Protesters block I-5 during rush hour

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SAN DIEGO -- Dozens of UCSD students brought traffic to a halt on northbound Interstate 5 Wednesday morning to protest the decision of a grand jury in Ferguson, Mo., not to indict a white policeman for killing an unarmed black teenager.

A crowd of an estimated 50 to 70 protesters marched onto the freeway at Nobel Drive at about 6:49 a.m., blocking the northbound lanes. They remained in the roadway for about 40 minutes until San Diego police arrived and removed them.

The protesters left the freeway peacefully and began marching on surface streets. There were no immediate reports of arrests.

The demonstrators, led by an unidentified man with a bullhorn, held signs objecting to the Missouri grand jury's decision not to charge Officer Darren Wilson in the Aug. 9 shooting death of 18-year-old Michael Brown, who was unarmed but allegedly came at the officer and, at one point, tried to take his service weapon from him.

Before authorities arrived on the freeway, several stranded motorists exited their vehicles and yelled at the protesters to move. At least one frustrated motorist got into a brief physical confrontation with the man holding the bullhorn.

San Diego police continued to monitor the protesters movements as they marched on city streets.

“They’re using their first amendment right,” said California Highway Patrol officer Jakes Sanchez. "You just don’t want them to do it on the highway.”

Many of the protesters were students at UCSD. They said that they decided to block the freeway to make people pay attention to what they see as a pattern of institutional violence against black people in the U.S.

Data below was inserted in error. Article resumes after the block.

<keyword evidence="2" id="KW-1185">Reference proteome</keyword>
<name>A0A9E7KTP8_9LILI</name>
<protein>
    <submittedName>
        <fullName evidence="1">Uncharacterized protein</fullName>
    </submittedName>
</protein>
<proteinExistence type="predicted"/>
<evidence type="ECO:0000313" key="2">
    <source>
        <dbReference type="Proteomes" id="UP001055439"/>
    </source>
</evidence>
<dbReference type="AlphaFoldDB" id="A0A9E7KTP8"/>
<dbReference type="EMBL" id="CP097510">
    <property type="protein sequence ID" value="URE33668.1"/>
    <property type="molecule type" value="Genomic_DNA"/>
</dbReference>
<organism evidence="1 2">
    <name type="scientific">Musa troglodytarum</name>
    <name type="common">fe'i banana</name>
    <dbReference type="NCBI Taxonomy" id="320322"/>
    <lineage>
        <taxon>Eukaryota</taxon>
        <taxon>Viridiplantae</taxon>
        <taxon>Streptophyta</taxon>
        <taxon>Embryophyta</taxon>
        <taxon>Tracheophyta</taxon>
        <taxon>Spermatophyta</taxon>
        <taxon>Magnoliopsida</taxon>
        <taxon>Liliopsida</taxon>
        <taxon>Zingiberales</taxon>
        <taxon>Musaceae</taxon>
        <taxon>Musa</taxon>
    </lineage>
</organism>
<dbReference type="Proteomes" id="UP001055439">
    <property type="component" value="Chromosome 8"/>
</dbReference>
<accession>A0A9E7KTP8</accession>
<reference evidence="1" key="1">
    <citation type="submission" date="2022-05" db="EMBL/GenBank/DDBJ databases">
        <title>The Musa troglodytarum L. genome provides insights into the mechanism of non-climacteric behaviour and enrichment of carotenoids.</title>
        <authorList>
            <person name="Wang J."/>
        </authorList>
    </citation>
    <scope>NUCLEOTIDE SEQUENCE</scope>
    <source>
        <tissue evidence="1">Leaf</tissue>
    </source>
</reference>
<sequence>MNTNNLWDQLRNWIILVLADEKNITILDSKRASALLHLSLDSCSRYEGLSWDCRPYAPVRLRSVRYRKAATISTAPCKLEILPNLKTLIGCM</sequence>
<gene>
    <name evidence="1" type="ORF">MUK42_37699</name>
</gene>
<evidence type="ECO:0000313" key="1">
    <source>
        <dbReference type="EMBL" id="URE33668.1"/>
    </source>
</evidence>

“I understand being stuck in traffic is frustrating,” said officer Sanchez, “but every situation is different. Our officers use their discretion and in this case they decided not to cite or arrest anyone because they complied so quickly with all our orders.”

"What led to this demonstration is the fact that every 28 hour a black person is killed by a police officer, a security guard or a vigilante, and it's very unlawful," UCSD student Brilon Cooper said. "Most often these black people who are murdered are unarmed and their killers go free."

The protest at UCSD came on the heels of several other protests overnight, including one downtown in front of a federal building and another in City Heights where the protestors temporarily shut down Interstate 15.

According to the Facebook page of The group United Against Police Terror, they will hold protests until the end of the month.